The wrath of God would not be assuaged,
The Spaniard fleet was helpless caged
In the storm Providence waged.
From cleft to cleft and rise to rise,
All about the river dell lies,
The highland band in kilted guise.
The pibrochs blare, the chieftain cries.
The knights of James for battle array,
While James himself is still away,
That reiver Rob Roy and Lord Murray,
Broadsword to broadsword pledged to stay.
Ore’ one thousand of highland name,
Ore’ two hundred Spaniards with the same,
“Swords out!” muskets begin to flame,
For Hanoverians now came.
Beneath the slopes of Glenshiel
Murry’s clans swiftly fled the dell
Great must have been Roy’s anguished yell
When Seaforth wounded too soon fell.
Per Scriptum E. Wesley - Mackinac Center Intern
In 1320, the signers of the Scottish Declaration of Arbroath vowed, "for, as long as but a hundred of us remain alive, never will we on any conditions be brought under English rule." Ever since that time, the Scots strove to maintain their autonomy. In 1603, King James VI of Scotland became the "I" of England and Scotland. However, the Stuart kings proved too troublesome for the English, and in 1688, William and Mary took the throne. In Scotland, many remained loyal to the old Stuart line, and began to think of the new British line of royalty as usurpers. With the advent of the Hanovers in the early 18th century, the Jacobites began uprising in greater vigor. After the failure of the 1715 uprising, Swedish minister Georg Heinrich, Freiherr von Schiltz Gortz, arranged an alliance between Spain and the Jacobites such that Spain would supply an invasion army. Much like in 1588 when Spain had targeted the Protestant English with its Armada, Spanish success could have very well put an end to the right of Protestant religious freedom in England.
Spain should have learned from its earlier try back in 1588. On March 9, 1719, the 29 ship fleet, along with 5,000 men and 30,000 muskets scattered in a raging storm. However, 250 Spaniards accompanying the Earl of Marischal did arrive in Scotland ready to strike. Marischal's brother James Keith told Marischal the news that the Spanish fleet attacking England had been scattered. At Stornoway, the highland chiefs held council, and because Marischal had promised he would relinquish his command when someone of superior rank was found, Marischal reluctantly gave command of the army over to William Murray, the Earl of Tullibardine. The plan became to sail to the mainland and take the castle of Inverness, where there was only a small garrison numbering 300 soldiers. However, after landing at Loch Alsh, mustering the clans wasn't so easy, and most would not commit unless a Spanish fleet arrived. Tullibardine set up an invasion base at Eilean Donan Castle, and wasted more time arguing. Ormonde, commanding the scattered fleet, sent back word to Tullibardine that the invasion had been canceled and that the only way to continue was to muster the clans while he tried his best to send some arms. Accordingly, the Jacobites moved to the Crow of Kintail, leaving only 48 Spaniards to guard the gunpowder. By this time the Hanover English military was on the move. While the chiefs were away, three English warships swooped in and shelled the castle, forcing the Spanish to surrender. Furthermore, Inverness was reinforced with a force under Maj. Gen. Joseph Wightman. Finally, some more Highland clans joined Tullibardine's ranks; 150 Camerons from Lockaber, 400 to 500 highlanders under William McKenzie, fifth Earl of Seaforth, some men from Perthshire under Lord George Murray, and 1,000 more including Mackinnons, Mackenzies, and MacGregors. Of course, the outlaw Rob Roy came with his clan, the MacGregors. The Chisholm clan brought the news that General Wightman had already departed on June 5th from Inverness to challenge the clans with a force of 850 infantry, 120 dragoons, 200 grenadiers, 130 Whig clansmen, and 6 coehorn mortars of bronze.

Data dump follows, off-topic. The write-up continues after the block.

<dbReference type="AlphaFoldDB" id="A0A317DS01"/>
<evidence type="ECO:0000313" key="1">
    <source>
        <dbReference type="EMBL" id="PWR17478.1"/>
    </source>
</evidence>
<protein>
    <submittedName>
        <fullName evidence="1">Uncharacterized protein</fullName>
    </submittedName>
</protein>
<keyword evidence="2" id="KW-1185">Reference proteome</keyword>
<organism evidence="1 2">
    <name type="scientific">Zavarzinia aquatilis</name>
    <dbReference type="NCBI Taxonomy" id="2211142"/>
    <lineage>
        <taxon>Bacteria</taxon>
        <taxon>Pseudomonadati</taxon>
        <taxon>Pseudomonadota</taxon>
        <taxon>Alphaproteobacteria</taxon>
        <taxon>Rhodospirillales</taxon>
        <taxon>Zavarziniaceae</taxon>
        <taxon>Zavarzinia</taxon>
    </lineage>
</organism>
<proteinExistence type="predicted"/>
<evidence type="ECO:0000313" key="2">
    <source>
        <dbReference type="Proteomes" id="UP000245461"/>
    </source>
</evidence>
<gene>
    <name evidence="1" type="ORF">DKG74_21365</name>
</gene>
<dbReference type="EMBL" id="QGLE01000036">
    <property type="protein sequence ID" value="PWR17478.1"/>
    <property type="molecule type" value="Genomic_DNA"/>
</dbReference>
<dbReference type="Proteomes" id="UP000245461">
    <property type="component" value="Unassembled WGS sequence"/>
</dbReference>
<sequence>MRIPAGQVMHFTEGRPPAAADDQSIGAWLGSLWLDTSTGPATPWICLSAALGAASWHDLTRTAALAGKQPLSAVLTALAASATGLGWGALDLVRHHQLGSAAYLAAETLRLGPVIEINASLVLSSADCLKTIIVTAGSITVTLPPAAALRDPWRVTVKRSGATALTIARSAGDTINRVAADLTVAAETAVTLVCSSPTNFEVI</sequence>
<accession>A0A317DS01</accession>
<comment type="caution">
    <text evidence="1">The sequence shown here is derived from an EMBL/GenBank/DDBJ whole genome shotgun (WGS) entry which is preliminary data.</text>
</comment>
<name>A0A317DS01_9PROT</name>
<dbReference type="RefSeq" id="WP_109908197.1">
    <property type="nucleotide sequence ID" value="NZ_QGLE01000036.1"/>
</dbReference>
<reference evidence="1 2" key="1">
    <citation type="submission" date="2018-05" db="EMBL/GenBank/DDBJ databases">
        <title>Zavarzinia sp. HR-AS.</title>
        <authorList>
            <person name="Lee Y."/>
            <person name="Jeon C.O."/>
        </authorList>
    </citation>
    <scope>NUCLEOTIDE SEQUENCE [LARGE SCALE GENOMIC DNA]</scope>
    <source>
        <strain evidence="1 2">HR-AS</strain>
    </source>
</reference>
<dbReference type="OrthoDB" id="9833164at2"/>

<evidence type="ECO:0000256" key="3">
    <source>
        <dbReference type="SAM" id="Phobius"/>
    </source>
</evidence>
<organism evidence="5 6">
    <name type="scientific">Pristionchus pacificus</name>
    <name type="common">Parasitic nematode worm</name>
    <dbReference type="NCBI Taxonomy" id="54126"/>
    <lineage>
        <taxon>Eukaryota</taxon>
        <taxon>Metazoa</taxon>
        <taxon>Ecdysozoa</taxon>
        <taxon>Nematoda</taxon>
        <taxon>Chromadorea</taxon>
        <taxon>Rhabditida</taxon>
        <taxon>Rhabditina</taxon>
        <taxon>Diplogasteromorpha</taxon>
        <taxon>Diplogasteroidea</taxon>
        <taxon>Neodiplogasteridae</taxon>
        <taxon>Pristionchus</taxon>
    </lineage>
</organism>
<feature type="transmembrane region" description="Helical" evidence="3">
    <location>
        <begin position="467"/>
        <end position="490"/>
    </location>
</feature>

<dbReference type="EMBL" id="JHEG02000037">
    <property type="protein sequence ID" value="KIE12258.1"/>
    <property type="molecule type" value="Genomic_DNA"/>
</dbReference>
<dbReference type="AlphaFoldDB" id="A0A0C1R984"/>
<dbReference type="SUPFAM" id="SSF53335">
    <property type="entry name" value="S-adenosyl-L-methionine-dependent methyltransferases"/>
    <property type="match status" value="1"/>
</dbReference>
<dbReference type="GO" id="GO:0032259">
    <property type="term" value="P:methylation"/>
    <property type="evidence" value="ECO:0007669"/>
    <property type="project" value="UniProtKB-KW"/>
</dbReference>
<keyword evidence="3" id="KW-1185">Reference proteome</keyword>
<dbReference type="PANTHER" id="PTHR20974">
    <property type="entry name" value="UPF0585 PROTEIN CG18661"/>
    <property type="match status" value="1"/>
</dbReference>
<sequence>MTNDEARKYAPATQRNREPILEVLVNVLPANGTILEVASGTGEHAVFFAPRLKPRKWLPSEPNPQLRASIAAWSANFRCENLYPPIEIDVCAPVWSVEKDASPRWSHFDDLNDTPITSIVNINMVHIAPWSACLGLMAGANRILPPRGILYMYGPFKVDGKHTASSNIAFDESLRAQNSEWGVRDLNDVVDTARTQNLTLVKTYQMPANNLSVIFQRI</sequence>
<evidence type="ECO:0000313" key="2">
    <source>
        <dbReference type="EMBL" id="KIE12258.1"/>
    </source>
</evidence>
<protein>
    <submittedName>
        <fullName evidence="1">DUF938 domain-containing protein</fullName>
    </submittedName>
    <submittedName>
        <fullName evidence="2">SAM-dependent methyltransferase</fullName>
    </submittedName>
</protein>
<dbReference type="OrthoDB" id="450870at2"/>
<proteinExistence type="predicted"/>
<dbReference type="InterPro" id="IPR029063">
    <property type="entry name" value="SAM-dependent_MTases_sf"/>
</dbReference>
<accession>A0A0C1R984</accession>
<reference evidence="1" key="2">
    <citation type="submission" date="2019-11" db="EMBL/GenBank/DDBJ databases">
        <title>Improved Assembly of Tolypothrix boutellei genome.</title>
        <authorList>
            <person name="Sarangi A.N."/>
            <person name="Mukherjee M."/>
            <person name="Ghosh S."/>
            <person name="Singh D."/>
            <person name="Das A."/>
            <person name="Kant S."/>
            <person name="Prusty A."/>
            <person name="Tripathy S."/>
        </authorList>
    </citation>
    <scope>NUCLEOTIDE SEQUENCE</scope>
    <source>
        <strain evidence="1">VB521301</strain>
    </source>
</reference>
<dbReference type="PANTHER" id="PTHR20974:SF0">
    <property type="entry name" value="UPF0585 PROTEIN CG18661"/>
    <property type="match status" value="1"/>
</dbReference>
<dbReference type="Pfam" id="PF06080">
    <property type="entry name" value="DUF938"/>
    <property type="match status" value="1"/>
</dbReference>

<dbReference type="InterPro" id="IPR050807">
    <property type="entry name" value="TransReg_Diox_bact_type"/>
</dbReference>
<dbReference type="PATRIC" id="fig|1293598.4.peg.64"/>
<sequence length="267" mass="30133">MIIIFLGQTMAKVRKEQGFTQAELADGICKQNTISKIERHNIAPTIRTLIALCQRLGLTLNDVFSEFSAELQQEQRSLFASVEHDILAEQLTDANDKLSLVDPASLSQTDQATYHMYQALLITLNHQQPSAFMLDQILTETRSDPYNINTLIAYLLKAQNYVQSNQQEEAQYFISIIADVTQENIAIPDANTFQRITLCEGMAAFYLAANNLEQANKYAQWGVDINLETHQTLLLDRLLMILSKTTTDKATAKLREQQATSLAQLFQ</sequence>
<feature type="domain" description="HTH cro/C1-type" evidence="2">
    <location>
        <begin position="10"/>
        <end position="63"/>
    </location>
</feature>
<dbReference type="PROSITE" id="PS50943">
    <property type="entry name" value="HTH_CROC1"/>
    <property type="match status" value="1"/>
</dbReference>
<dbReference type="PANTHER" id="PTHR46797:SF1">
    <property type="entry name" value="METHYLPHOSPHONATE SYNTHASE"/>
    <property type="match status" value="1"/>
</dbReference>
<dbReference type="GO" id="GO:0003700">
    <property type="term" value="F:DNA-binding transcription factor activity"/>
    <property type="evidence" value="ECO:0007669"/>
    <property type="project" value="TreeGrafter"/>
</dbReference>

Tullibardine chose his ground carefully, and decided to face these Hanoverians at Glenshiel (see above photo). David Sharp in an article published for Military History magazine describes the location: